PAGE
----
Initially astonished, the protagonist goes to the cradle of her son and, encouraged by the cult participants, starts to take care of this demonic creature. In this scene, paranoia, insanity, dissimulation, and amazingly, a love for the child make themselves present, leaving “Rosemary’s Baby” as one of the most intriguing and terrifying movies in film history.
3. The Great Dictator (Charlie Chaplin, 1940)
One of the great films about fascism during World War II. In his first spoken film, the famous British director criticizes harshly the governmental system popularized by Adolf Hitler and Benito Mussolini. In “The Great Dictator,” Chaplin narrates the story of a modest Jewish tradesman who is pursued by a tyrant dictator, Adenoid Hynkel. However, during persecution, the tradesman is mistaken for the governor.
The final scene is a mark in world cinema. Acting like the dictator, the tradesman is called to make a speech to his soldiers and adapts. Then, instead of saying what was expected from a authoritarian leader, the humble citizen preaches an humanitarian speech of union among the people.
In only shot, with just a quick insert, the line is constructed in a convincing and credible way. A strong and desperate request for a united and peaceful world marks the end of the movie and stays alive in the collective subconscious. At the end of the speech, he breathes heavily, as if humanity had arrived to its limit in the matter of trying to ease world’s pain and suffering.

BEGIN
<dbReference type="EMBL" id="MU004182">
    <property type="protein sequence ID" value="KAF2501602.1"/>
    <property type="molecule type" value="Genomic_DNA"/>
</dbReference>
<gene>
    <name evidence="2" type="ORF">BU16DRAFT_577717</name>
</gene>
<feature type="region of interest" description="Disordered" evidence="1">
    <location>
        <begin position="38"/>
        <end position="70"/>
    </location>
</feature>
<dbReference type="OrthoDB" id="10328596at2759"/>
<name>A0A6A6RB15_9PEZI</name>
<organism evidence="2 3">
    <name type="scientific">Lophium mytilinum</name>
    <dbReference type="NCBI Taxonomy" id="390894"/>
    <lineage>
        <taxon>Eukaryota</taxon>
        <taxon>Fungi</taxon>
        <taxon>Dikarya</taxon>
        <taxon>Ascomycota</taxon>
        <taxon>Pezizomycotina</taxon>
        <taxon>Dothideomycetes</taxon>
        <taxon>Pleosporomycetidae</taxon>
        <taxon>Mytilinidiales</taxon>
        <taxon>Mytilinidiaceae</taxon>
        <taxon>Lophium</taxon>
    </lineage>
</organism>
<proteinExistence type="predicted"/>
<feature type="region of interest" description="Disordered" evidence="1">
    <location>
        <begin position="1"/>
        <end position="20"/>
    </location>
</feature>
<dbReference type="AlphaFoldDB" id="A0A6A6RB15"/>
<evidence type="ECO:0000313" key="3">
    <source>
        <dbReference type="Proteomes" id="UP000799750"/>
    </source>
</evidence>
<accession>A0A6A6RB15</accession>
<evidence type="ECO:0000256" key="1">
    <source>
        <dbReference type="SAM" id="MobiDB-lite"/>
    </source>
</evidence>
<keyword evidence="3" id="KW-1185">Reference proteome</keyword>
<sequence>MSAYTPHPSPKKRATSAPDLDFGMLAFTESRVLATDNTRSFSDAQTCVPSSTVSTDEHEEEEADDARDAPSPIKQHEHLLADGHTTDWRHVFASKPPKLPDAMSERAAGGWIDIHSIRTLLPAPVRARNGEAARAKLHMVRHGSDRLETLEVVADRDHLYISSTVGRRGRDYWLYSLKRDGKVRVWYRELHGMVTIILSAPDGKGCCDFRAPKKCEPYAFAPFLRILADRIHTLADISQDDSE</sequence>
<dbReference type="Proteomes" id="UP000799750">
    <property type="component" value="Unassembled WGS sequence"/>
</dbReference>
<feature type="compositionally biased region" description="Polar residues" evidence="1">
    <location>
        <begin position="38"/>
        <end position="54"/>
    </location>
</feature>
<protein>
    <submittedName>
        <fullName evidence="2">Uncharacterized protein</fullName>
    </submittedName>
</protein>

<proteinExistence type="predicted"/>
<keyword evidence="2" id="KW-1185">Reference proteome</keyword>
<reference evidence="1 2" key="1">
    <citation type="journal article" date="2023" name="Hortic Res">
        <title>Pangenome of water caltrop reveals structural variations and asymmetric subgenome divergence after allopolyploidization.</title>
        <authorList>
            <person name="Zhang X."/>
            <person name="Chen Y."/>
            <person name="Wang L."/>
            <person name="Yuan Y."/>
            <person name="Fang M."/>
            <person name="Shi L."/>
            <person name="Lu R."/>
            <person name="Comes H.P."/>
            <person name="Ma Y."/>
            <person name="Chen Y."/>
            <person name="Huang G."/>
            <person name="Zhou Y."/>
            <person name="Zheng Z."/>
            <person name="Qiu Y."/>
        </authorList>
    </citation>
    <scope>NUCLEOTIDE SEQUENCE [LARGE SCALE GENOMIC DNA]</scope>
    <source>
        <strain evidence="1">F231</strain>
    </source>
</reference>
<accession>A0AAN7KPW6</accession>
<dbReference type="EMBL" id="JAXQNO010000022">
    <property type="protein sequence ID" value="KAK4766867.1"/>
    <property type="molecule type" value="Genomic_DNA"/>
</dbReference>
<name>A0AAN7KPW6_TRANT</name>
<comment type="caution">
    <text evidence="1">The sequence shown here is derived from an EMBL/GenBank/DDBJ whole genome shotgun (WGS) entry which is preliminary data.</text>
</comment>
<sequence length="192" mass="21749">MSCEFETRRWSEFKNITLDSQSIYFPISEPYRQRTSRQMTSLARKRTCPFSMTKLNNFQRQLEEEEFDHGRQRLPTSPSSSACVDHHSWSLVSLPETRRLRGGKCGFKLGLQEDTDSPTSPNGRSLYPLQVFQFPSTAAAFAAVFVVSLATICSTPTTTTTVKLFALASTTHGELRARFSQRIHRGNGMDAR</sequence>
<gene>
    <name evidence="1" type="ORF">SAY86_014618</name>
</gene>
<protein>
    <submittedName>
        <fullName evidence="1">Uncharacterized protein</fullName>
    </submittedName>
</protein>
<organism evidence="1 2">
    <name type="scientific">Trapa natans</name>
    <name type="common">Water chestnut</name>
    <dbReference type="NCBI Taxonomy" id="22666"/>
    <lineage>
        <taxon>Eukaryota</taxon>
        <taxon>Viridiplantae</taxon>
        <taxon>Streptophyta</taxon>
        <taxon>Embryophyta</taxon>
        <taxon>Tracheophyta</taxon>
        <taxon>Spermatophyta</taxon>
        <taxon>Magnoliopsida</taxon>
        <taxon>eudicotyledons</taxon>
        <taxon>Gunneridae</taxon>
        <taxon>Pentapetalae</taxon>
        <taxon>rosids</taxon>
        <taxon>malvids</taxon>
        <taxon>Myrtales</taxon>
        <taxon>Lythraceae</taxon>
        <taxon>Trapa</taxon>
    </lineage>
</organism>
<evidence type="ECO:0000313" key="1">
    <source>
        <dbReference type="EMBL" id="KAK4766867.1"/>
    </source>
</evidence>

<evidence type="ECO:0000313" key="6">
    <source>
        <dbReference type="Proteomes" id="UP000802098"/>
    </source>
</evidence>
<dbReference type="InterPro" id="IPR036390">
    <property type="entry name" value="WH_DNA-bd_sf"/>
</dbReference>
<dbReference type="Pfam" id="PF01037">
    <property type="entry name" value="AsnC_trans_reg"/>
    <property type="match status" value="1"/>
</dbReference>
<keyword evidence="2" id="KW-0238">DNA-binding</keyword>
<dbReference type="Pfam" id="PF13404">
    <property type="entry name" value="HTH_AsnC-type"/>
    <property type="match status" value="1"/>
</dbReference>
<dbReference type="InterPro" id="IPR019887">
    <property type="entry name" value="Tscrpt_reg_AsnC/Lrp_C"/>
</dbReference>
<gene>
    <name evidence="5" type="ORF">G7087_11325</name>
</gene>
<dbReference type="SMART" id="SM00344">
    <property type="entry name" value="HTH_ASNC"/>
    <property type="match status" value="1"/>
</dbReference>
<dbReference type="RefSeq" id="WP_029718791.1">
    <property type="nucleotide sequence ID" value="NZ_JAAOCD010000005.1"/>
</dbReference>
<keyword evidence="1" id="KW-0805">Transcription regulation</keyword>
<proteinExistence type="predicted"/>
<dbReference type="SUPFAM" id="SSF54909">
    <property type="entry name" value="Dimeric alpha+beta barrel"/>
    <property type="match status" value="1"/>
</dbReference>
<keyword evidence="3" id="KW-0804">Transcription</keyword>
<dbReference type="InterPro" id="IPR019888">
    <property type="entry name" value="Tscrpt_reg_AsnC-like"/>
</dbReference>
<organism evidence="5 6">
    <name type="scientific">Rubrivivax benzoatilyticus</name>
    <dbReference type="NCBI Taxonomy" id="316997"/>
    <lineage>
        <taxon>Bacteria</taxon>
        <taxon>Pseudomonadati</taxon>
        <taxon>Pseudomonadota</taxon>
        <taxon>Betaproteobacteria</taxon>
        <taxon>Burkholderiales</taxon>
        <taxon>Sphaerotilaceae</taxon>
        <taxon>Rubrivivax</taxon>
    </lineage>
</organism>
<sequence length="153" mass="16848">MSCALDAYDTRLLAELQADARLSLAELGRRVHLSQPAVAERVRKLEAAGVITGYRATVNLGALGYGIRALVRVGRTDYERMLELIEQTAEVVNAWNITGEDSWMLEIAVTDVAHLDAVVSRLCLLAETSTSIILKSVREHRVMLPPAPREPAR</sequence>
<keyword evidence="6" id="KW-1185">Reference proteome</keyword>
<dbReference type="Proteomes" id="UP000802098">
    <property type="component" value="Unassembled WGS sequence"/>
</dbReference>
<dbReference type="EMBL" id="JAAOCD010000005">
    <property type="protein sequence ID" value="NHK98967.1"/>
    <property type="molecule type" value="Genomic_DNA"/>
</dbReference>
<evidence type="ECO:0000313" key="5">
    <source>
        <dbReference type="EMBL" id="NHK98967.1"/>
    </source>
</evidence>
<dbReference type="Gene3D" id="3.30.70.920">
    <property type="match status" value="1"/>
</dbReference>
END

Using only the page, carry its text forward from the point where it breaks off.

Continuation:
2. Stalker (Andrei Tarkovsky, 1979)
Being one of the countless masterpieces of the Soviet master Andrei Tarkovsky, “Stalker” is clearly the pinnacle of his cinematography. With his usual philosophical thematics and the almost observing camera, Tarkovsky keeps a conformity in his filmography on a whole. Adding all his usual language traits to series of dense dialogs, “Stalker” is a genuine mark in world cinema.
The movie is about three travelers who enter a territory forbidden by the government: The Zone. The ‘Stalker,’ the one that guides the others, takes two other men with him: the ‘Professor’ and the ‘Writer,’ According to some tales, inside the Zone is a room which whoever enters can have their wishes come true. Undergoing situations that cause danger to their lives, the three debate about their motivations to enter in a place forbidden by the government.
Its finale shows the stalker’s daughter, named Monkey, watching a glass of milk on her desk as she hears a train pass near her house. Suddenly, the vessel begins to tremble and finally falls. Recorded in only one shot, this ending is able to resignify the trip from the Stalker to the Zone.